The NFIP has made an important Claims Factor rule change.
Earlier this year I express my concern in a blog post on the NFIP proposed prior claims history. My main concern is that new homebuyer would be buying homes that have a hidden history of flood claims and then get hammered when they file their first claim as the NFIP had planned to penalize a property for all historical claims.
Here is that post if you are interested in reading flood insurance claims FEMA 2-0.
Now it appears that the NFIP has come to their scenes.
FEMA 2.0 – Claims Rule change 4/1/2023
The NFIP prior claim factor rule is changing the biggest changes are
• 10-Year Window – this changed from 20 years which changed from the entire history.
• Excludes claims dated prior to 4/1/2023 – Its interesting this one because they use to look at all claims (which they are the only one that has the history)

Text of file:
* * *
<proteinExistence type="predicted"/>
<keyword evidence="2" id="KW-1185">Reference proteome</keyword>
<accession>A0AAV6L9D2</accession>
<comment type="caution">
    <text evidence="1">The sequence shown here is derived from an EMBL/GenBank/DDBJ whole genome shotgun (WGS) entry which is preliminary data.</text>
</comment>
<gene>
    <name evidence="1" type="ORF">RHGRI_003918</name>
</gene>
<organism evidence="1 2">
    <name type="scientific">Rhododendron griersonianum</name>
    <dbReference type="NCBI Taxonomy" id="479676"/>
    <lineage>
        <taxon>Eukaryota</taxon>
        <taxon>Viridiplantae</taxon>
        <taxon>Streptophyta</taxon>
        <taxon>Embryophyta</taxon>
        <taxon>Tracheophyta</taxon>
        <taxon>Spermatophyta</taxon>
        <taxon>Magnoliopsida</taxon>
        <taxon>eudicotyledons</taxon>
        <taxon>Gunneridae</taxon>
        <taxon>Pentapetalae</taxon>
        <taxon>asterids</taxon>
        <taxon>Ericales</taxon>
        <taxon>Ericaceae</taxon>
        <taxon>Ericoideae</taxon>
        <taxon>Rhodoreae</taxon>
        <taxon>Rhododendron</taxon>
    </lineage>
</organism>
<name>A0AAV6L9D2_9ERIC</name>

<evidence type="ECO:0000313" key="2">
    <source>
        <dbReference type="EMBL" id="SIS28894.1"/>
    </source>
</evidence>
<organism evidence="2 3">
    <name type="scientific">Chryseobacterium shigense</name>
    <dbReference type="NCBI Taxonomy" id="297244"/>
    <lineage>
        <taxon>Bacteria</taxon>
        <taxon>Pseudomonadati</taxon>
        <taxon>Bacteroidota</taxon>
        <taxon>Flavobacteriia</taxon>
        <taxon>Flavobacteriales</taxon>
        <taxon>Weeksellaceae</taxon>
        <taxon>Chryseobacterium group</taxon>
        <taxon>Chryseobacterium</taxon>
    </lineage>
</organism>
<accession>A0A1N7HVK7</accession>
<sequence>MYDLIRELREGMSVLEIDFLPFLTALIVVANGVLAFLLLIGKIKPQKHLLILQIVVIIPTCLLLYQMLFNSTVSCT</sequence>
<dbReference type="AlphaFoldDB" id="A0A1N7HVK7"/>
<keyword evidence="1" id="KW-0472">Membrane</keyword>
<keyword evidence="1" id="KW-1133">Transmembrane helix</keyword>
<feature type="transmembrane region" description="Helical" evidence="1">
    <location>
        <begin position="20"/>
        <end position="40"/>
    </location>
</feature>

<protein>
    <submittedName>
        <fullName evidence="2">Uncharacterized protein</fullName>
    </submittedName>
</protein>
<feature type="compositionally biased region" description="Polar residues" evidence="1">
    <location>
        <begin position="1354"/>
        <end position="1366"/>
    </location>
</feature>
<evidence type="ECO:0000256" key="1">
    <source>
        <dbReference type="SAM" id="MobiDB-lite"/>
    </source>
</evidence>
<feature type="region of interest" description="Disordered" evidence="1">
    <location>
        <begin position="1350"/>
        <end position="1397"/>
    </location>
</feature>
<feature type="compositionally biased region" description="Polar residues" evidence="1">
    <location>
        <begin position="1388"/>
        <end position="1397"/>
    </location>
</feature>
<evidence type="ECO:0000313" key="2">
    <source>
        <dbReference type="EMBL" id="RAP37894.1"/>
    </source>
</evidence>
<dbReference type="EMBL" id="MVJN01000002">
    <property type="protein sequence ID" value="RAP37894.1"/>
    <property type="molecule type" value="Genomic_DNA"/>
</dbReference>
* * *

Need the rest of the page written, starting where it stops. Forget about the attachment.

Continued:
• Excludes loss avoidance claims – these were included in the old rule.
What is Loss Avoidance claims?
A loss avoidance is where you make efforts to minimize flood damage prior to the actual flood event. This can be sand bagging, or moving personal items to a different location in order to keep them from being flooded. The NFIP use to count this as a claim. Which we think is unfair.
Idea we flood nerds are most excited about is that the NFIP took the 20 year look back to only 10 this makes scenes since there can be flood mitigation that the community has done to help properties avoid future losses these are usually done post major losses no need to dig up old skeletons.
Another good clarification is claims that are made within 10 days of each other are counted as one claim. Whew.
Our Friends at Assurant created this nifty graphic to help clarify this important change.